MANILA (REUTERS) - The United States on Thursday (July 27) transferred to the Philippines two brand-new, single-engine surveillance planes, boosting the capability of its former colony to patrol sprawling maritime borders, including pirate-infested southern waters.
At a ceremony at an air base in Manila, Defence Secretary Delfin Lorenzana said two Cessna 208B aircraft were fitted with electro-optical sensors and other surveillance equipment to detect ships in the South China Sea and the Sulu Sea.
"These planes will give us more capability to patrol our seas and guard against intrusions," Lorenzana said. "These are not spy planes, only surveillance aircraft, because they are not stealth."
The military variant of the plane can operate for hours at an altitude of 7,620m and has a range of 1,000 nautical miles (1,852km).
The planes, worth about US$2 million (S$2.7 million) each, can also be used against Islamist militants in Marawi City on the southern island of Mindanao. But the whole package costs US$30 million, including the surveillance, intelligence and reconnaissance (ISR) gear.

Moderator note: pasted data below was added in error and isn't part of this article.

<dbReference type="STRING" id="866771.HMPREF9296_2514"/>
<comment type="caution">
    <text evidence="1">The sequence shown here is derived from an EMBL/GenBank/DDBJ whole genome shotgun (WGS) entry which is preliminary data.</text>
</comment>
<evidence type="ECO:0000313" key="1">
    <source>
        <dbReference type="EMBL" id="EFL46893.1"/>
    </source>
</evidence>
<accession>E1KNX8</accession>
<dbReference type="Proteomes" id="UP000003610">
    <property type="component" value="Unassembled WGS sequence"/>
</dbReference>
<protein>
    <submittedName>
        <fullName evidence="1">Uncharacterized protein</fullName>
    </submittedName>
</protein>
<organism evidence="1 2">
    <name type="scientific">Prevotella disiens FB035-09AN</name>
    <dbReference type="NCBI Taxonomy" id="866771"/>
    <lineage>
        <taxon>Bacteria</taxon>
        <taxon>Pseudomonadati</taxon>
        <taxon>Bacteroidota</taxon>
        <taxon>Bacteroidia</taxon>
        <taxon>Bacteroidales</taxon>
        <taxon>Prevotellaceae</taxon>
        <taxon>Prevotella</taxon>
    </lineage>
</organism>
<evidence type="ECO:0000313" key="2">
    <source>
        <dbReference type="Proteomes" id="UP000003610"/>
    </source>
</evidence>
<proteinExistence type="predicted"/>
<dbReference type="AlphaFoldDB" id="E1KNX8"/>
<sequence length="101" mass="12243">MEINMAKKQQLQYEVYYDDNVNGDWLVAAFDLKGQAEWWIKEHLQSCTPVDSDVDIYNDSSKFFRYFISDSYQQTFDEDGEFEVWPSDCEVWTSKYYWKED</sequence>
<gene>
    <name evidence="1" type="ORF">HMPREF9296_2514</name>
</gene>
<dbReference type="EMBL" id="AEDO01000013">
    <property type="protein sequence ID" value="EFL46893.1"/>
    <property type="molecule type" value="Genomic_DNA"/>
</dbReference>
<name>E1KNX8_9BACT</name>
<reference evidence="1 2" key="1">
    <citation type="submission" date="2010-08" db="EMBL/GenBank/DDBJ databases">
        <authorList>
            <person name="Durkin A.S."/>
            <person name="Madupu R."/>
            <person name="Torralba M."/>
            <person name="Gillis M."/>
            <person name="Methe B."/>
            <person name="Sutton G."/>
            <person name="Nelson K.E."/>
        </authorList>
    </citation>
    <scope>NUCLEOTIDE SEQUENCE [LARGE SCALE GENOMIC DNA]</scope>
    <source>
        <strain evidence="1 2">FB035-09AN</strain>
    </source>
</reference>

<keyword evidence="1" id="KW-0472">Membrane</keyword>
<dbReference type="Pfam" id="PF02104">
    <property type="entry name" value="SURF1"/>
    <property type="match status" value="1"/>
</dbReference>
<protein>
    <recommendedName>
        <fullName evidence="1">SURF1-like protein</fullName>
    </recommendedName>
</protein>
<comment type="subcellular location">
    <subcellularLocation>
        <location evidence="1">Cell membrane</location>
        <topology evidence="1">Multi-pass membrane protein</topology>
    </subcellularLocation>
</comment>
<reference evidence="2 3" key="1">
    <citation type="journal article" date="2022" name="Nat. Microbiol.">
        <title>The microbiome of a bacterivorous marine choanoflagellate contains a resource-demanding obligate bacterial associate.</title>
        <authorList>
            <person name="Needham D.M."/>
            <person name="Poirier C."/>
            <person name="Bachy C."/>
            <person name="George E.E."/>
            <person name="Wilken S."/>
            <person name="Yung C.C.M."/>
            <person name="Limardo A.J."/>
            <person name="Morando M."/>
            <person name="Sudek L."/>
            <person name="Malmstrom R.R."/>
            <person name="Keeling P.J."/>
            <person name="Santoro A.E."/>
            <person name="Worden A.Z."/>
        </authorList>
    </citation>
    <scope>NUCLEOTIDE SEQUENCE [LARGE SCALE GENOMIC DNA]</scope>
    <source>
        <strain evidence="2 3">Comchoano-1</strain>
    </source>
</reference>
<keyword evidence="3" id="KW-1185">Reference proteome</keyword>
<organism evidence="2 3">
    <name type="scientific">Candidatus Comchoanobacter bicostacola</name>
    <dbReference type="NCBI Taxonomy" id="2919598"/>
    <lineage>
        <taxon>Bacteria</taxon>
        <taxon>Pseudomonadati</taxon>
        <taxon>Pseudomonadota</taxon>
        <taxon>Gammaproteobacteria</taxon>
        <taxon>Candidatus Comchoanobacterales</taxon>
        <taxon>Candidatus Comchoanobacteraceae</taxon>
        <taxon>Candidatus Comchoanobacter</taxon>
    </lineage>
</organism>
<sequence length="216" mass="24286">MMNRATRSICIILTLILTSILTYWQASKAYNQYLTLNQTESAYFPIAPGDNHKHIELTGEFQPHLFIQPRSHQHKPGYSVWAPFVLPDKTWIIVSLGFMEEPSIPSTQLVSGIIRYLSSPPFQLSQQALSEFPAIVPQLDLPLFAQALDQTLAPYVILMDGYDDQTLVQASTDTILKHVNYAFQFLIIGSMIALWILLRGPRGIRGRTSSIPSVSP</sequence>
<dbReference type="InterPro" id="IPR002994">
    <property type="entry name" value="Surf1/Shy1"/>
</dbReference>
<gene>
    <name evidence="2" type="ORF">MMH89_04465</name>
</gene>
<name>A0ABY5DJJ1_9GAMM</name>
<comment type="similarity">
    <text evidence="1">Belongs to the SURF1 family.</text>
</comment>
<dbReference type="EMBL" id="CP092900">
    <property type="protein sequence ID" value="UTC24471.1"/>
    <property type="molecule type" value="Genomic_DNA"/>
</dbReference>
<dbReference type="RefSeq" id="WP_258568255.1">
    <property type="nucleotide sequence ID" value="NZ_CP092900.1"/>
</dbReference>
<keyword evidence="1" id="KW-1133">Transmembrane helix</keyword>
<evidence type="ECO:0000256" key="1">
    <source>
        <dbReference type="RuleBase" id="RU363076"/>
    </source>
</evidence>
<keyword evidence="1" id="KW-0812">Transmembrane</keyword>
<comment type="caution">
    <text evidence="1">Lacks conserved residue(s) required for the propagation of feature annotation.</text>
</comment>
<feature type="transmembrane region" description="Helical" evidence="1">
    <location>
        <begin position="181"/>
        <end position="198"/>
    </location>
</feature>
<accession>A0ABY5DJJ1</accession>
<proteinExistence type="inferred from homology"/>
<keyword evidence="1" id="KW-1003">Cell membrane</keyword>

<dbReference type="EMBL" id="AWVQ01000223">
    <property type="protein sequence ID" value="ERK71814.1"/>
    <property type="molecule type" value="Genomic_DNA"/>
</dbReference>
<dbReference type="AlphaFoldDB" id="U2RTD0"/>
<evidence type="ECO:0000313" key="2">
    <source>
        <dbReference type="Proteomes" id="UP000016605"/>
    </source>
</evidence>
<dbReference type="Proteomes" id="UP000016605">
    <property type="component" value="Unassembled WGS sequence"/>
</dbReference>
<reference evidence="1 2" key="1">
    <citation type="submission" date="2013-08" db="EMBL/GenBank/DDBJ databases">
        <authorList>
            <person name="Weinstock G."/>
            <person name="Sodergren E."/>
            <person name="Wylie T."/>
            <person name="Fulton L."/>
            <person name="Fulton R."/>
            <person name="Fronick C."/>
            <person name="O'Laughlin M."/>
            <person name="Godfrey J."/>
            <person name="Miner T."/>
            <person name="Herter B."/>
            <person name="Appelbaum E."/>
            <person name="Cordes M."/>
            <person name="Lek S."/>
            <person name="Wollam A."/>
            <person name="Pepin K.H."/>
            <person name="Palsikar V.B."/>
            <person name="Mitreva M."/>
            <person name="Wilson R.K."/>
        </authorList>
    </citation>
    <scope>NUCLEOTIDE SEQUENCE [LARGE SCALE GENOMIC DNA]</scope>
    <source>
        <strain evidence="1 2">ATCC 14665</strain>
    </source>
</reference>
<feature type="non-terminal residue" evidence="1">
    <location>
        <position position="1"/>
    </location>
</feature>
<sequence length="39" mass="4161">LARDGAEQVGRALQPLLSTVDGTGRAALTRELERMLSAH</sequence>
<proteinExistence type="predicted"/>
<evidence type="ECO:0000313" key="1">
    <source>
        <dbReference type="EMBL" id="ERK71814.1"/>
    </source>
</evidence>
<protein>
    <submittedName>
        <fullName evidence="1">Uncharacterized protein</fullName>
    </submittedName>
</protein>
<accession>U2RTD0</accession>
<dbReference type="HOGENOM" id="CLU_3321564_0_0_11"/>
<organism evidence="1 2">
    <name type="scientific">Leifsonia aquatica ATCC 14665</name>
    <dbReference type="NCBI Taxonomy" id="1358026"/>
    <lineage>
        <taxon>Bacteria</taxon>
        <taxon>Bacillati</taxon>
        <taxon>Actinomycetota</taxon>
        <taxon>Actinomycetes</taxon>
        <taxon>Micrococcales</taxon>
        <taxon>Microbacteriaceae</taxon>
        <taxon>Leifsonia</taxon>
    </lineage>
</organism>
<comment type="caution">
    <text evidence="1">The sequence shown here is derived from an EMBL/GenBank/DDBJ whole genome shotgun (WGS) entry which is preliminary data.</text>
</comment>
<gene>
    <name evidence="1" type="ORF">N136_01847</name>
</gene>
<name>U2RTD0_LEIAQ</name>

Philippine troops have been battling hundreds of pro-Islamic State in Iraq and Syria (ISIS) militants who seized Marawi City on May 23, killing nearly 600 people and displacing close to 500,000 residents in Lanao del Sur.
Military spokesman Brigadier-General Restituto Padilla said the US decided last year to transfer the planes under its US$425-million Maritime Security Initiative to help South-east Asian countries tackle regional security challenges, including China's assertiveness in the South China Sea.
The Philippines got more than 80 per cent of the US$49.72 million allocated in 2016 under the MSI programme, a reward after Manila agreed to allow the US access to its five bases.
Two Eagle Scan unmanned aerial vehicles will also be donated by September to help tactical units defeat Islamist militants.
In Febuary, Washington also donated hand-held Raven drones to the Philippine Marines operating against the Abu Sayyaf militants on the southern island of Jolo.
The military said it had bought hundreds of 500-pound bombs and unspecified rockets from the US to replenish its inventory, depleted by daily bomb runs in Marawi City.